C's continue skid, lose again to Pistons

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C's continue skid, lose again to Pistons

AUBURN HILLS, Mich. And to think, this was supposed to be the "easy" game on this road trip for the Boston Celtics.

But the more we watch this Celtics team, the more nothing by them can be taken for granted - especially when it comes to winning games.

The struggles of the Green Team continue, as they stumbled and bumbled their way to yet another disappointing performance in losing, 96-81, to the Detroit Pistons.

Boston (15-15) has now lost three in a row, and five of its last six games.

Like most of the C's games this season, the night began with them being even more short-handed than expected.

Kevin Garnett, who did not play in last week's loss to the Pistons, was not with the team for Sunday's game to attend to a personal matter. Celtics head coach Doc Rivers said there was a chance that Garnett might re-join the team in time for Monday's game at Dallas.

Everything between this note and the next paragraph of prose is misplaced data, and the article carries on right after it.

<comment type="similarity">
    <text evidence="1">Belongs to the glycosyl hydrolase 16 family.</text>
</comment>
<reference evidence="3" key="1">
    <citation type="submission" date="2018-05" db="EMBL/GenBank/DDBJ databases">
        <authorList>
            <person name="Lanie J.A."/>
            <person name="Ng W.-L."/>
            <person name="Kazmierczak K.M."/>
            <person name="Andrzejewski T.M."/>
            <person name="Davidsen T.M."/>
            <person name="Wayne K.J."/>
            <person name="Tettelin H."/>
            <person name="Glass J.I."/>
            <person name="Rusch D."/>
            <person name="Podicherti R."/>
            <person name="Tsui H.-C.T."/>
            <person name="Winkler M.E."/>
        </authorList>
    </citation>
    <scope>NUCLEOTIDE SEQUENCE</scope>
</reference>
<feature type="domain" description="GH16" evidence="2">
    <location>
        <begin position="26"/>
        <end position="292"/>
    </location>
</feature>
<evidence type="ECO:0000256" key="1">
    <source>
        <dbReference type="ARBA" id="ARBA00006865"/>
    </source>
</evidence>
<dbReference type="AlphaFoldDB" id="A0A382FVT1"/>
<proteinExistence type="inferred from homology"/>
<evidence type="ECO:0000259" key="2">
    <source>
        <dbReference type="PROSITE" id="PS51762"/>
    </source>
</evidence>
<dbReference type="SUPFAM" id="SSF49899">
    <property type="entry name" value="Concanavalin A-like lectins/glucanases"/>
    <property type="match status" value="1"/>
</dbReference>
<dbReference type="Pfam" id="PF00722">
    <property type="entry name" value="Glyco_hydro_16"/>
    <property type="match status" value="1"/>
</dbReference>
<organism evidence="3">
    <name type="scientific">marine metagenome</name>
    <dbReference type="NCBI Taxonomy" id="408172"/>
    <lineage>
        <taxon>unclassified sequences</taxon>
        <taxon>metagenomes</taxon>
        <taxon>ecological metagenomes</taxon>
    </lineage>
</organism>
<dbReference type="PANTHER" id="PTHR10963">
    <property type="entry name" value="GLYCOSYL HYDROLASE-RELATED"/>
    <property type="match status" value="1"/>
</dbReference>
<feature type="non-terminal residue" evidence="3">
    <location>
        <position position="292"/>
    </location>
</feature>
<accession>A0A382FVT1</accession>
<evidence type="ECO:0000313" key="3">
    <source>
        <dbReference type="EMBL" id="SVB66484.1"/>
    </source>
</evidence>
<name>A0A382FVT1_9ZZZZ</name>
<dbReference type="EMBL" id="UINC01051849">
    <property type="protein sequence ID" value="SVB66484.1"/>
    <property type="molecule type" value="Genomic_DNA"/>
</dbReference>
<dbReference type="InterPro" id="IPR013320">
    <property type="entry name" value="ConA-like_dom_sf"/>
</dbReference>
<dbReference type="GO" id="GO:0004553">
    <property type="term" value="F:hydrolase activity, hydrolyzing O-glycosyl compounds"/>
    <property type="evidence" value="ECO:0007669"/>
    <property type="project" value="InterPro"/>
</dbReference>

In addition to Garnett, the Celtics were also without Brandon Bass (left knee) who isn't expected back on the floor until after the all-star break.

"It's tough, especially when you go on this road trip, and you just want to be healthy," Rivers said prior to the game. "And you just haven't had that opportunity. This is a road trip I've really been looking forward to. We thought a week ago, Kevin was going to be good and Brandon was going to be healthy and now you don't have either one for at least one of the games, maybe two. That makes it a tough trip."

And with all the injuries, it means some players are being called upon to play roles that frankly, might be too much for them to handle.

JaJuan Johnson has shown promise, but it's clear that he's just not ready to be a player who can give them quality minutes over an extended period of time.

And Greg Stiemsma, who has also shown promise, has been decent in spot duty. But when asked to play a prominent role which was the case on Sunday due to all the injuries and foul trouble it's going to make for a long, long night.

While the Celtics are quick to say that they don't want anyone feeling sorry for them, no worries about that.

Teams are showing them absolutely no sympathy.

Instead, they're simply attacking them in every way imaginable.

Detroit began the game on the attack, which led to them absolutely dominating the free throw game. At the half, they had 29 free throw attempts compared to just 10 by Boston.

It didn't matter that the Pistons missed 12 of those free throws.